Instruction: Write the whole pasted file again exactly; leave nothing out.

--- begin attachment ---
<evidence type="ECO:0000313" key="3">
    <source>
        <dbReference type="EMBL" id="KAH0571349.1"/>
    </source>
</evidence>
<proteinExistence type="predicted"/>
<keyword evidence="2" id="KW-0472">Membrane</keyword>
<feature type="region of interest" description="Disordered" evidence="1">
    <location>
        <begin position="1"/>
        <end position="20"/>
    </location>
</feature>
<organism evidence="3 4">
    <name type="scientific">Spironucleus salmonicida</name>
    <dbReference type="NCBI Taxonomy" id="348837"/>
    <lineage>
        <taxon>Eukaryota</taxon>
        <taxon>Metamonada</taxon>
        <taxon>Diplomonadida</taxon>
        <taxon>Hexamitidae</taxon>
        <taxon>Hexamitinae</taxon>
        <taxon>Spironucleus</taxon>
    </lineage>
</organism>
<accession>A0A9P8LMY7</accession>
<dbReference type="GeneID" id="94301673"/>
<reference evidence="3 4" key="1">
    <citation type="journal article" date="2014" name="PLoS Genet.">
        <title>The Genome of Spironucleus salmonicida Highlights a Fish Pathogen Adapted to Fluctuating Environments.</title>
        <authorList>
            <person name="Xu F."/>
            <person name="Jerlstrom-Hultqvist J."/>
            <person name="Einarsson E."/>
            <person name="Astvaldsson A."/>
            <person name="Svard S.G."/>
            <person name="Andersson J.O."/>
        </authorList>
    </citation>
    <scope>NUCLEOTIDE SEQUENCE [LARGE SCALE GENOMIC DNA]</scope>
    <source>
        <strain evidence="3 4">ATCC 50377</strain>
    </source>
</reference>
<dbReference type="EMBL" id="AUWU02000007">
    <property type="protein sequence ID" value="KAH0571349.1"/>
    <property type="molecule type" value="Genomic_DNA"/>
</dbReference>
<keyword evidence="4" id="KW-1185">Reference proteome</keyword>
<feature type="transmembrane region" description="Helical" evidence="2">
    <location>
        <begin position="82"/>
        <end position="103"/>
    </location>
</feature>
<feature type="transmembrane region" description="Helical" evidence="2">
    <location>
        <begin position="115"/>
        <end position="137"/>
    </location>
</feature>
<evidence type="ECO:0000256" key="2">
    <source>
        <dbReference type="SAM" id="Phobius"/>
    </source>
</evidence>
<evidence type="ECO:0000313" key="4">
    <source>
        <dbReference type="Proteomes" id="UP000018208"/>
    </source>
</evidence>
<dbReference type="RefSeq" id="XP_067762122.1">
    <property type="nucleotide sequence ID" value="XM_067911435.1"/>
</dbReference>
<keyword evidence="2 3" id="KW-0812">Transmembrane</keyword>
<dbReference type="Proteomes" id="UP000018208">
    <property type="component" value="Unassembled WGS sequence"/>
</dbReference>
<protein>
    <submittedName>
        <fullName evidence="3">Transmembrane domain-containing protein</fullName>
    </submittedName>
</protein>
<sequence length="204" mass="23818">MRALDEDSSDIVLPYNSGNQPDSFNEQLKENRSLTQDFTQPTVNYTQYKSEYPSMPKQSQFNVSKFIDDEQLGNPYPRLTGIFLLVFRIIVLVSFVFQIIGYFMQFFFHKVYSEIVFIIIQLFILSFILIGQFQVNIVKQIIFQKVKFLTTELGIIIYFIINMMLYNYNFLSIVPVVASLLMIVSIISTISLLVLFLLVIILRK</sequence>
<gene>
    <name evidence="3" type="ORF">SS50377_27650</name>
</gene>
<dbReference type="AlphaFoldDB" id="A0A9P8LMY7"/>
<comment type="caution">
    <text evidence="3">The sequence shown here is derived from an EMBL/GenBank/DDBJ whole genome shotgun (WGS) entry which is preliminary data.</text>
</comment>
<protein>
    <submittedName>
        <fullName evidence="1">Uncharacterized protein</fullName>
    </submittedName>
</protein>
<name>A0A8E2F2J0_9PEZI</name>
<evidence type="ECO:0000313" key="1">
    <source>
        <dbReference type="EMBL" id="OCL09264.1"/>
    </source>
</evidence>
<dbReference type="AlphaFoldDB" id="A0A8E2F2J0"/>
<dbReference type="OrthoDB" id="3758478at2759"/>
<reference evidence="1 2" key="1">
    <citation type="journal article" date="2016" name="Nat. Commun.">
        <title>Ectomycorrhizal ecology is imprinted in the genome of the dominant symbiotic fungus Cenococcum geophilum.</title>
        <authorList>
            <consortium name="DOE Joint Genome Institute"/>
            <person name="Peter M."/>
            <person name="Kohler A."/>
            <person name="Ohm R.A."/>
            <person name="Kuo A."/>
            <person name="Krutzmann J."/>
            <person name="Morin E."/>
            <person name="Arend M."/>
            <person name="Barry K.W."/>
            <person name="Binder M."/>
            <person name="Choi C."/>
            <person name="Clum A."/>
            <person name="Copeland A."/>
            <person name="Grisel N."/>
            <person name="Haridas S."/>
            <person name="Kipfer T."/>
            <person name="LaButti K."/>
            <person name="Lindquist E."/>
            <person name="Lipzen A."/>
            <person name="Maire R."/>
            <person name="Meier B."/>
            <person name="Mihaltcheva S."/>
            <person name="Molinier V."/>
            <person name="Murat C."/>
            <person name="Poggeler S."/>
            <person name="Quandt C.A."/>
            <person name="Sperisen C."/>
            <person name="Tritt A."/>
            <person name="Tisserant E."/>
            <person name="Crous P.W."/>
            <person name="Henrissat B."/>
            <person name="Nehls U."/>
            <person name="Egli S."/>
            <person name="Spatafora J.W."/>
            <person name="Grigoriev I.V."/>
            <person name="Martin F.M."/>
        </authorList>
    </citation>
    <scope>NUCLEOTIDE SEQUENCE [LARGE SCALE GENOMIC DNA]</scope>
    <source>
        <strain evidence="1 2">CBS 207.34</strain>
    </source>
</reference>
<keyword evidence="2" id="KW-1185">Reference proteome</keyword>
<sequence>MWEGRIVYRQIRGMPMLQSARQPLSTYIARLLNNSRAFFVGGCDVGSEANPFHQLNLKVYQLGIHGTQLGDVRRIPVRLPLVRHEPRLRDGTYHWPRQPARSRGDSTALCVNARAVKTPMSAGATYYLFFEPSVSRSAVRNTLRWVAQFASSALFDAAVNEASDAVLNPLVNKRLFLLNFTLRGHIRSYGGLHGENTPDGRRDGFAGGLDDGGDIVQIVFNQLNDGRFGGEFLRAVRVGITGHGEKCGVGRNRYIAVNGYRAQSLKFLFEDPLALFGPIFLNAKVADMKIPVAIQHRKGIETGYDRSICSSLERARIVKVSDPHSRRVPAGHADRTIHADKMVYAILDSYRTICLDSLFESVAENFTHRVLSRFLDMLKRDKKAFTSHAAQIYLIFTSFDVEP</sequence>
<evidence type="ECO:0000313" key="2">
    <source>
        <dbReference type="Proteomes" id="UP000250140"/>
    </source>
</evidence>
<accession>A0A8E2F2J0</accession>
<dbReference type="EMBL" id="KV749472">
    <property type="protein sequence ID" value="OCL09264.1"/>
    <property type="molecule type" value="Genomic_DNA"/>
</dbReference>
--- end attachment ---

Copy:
<evidence type="ECO:0000313" key="3">
    <source>
        <dbReference type="EMBL" id="KAH0571349.1"/>
    </source>
</evidence>
<proteinExistence type="predicted"/>
<keyword evidence="2" id="KW-0472">Membrane</keyword>
<feature type="region of interest" description="Disordered" evidence="1">
    <location>
        <begin position="1"/>
        <end position="20"/>
    </location>
</feature>
<organism evidence="3 4">
    <name type="scientific">Spironucleus salmonicida</name>
    <dbReference type="NCBI Taxonomy" id="348837"/>
    <lineage>
        <taxon>Eukaryota</taxon>
        <taxon>Metamonada</taxon>
        <taxon>Diplomonadida</taxon>
        <taxon>Hexamitidae</taxon>
        <taxon>Hexamitinae</taxon>
        <taxon>Spironucleus</taxon>
    </lineage>
</organism>
<accession>A0A9P8LMY7</accession>
<dbReference type="GeneID" id="94301673"/>
<reference evidence="3 4" key="1">
    <citation type="journal article" date="2014" name="PLoS Genet.">
        <title>The Genome of Spironucleus salmonicida Highlights a Fish Pathogen Adapted to Fluctuating Environments.</title>
        <authorList>
            <person name="Xu F."/>
            <person name="Jerlstrom-Hultqvist J."/>
            <person name="Einarsson E."/>
            <person name="Astvaldsson A."/>
            <person name="Svard S.G."/>
            <person name="Andersson J.O."/>
        </authorList>
    </citation>
    <scope>NUCLEOTIDE SEQUENCE [LARGE SCALE GENOMIC DNA]</scope>
    <source>
        <strain evidence="3 4">ATCC 50377</strain>
    </source>
</reference>
<dbReference type="EMBL" id="AUWU02000007">
    <property type="protein sequence ID" value="KAH0571349.1"/>
    <property type="molecule type" value="Genomic_DNA"/>
</dbReference>
<keyword evidence="4" id="KW-1185">Reference proteome</keyword>
<feature type="transmembrane region" description="Helical" evidence="2">
    <location>
        <begin position="82"/>
        <end position="103"/>
    </location>
</feature>
<feature type="transmembrane region" description="Helical" evidence="2">
    <location>
        <begin position="115"/>
        <end position="137"/>
    </location>
</feature>
<evidence type="ECO:0000256" key="2">
    <source>
        <dbReference type="SAM" id="Phobius"/>
    </source>
</evidence>
<evidence type="ECO:0000313" key="4">
    <source>
        <dbReference type="Proteomes" id="UP000018208"/>
    </source>
</evidence>
<dbReference type="RefSeq" id="XP_067762122.1">
    <property type="nucleotide sequence ID" value="XM_067911435.1"/>
</dbReference>
<keyword evidence="2 3" id="KW-0812">Transmembrane</keyword>
<dbReference type="Proteomes" id="UP000018208">
    <property type="component" value="Unassembled WGS sequence"/>
</dbReference>
<protein>
    <submittedName>
        <fullName evidence="3">Transmembrane domain-containing protein</fullName>
    </submittedName>
</protein>
<sequence length="204" mass="23818">MRALDEDSSDIVLPYNSGNQPDSFNEQLKENRSLTQDFTQPTVNYTQYKSEYPSMPKQSQFNVSKFIDDEQLGNPYPRLTGIFLLVFRIIVLVSFVFQIIGYFMQFFFHKVYSEIVFIIIQLFILSFILIGQFQVNIVKQIIFQKVKFLTTELGIIIYFIINMMLYNYNFLSIVPVVASLLMIVSIISTISLLVLFLLVIILRK</sequence>
<gene>
    <name evidence="3" type="ORF">SS50377_27650</name>
</gene>
<dbReference type="AlphaFoldDB" id="A0A9P8LMY7"/>
<comment type="caution">
    <text evidence="3">The sequence shown here is derived from an EMBL/GenBank/DDBJ whole genome shotgun (WGS) entry which is preliminary data.</text>
</comment>
<protein>
    <submittedName>
        <fullName evidence="1">Uncharacterized protein</fullName>
    </submittedName>
</protein>
<name>A0A8E2F2J0_9PEZI</name>
<evidence type="ECO:0000313" key="1">
    <source>
        <dbReference type="EMBL" id="OCL09264.1"/>
    </source>
</evidence>
<dbReference type="AlphaFoldDB" id="A0A8E2F2J0"/>
<dbReference type="OrthoDB" id="3758478at2759"/>
<reference evidence="1 2" key="1">
    <citation type="journal article" date="2016" name="Nat. Commun.">
        <title>Ectomycorrhizal ecology is imprinted in the genome of the dominant symbiotic fungus Cenococcum geophilum.</title>
        <authorList>
            <consortium name="DOE Joint Genome Institute"/>
            <person name="Peter M."/>
            <person name="Kohler A."/>
            <person name="Ohm R.A."/>
            <person name="Kuo A."/>
            <person name="Krutzmann J."/>
            <person name="Morin E."/>
            <person name="Arend M."/>
            <person name="Barry K.W."/>
            <person name="Binder M."/>
            <person name="Choi C."/>
            <person name="Clum A."/>
            <person name="Copeland A."/>
            <person name="Grisel N."/>
            <person name="Haridas S."/>
            <person name="Kipfer T."/>
            <person name="LaButti K."/>
            <person name="Lindquist E."/>
            <person name="Lipzen A."/>
            <person name="Maire R."/>
            <person name="Meier B."/>
            <person name="Mihaltcheva S."/>
            <person name="Molinier V."/>
            <person name="Murat C."/>
            <person name="Poggeler S."/>
            <person name="Quandt C.A."/>
            <person name="Sperisen C."/>
            <person name="Tritt A."/>
            <person name="Tisserant E."/>
            <person name="Crous P.W."/>
            <person name="Henrissat B."/>
            <person name="Nehls U."/>
            <person name="Egli S."/>
            <person name="Spatafora J.W."/>
            <person name="Grigoriev I.V."/>
            <person name="Martin F.M."/>
        </authorList>
    </citation>
    <scope>NUCLEOTIDE SEQUENCE [LARGE SCALE GENOMIC DNA]</scope>
    <source>
        <strain evidence="1 2">CBS 207.34</strain>
    </source>
</reference>
<keyword evidence="2" id="KW-1185">Reference proteome</keyword>
<sequence>MWEGRIVYRQIRGMPMLQSARQPLSTYIARLLNNSRAFFVGGCDVGSEANPFHQLNLKVYQLGIHGTQLGDVRRIPVRLPLVRHEPRLRDGTYHWPRQPARSRGDSTALCVNARAVKTPMSAGATYYLFFEPSVSRSAVRNTLRWVAQFASSALFDAAVNEASDAVLNPLVNKRLFLLNFTLRGHIRSYGGLHGENTPDGRRDGFAGGLDDGGDIVQIVFNQLNDGRFGGEFLRAVRVGITGHGEKCGVGRNRYIAVNGYRAQSLKFLFEDPLALFGPIFLNAKVADMKIPVAIQHRKGIETGYDRSICSSLERARIVKVSDPHSRRVPAGHADRTIHADKMVYAILDSYRTICLDSLFESVAENFTHRVLSRFLDMLKRDKKAFTSHAAQIYLIFTSFDVEP</sequence>
<evidence type="ECO:0000313" key="2">
    <source>
        <dbReference type="Proteomes" id="UP000250140"/>
    </source>
</evidence>
<accession>A0A8E2F2J0</accession>
<dbReference type="EMBL" id="KV749472">
    <property type="protein sequence ID" value="OCL09264.1"/>
    <property type="molecule type" value="Genomic_DNA"/>
</dbReference>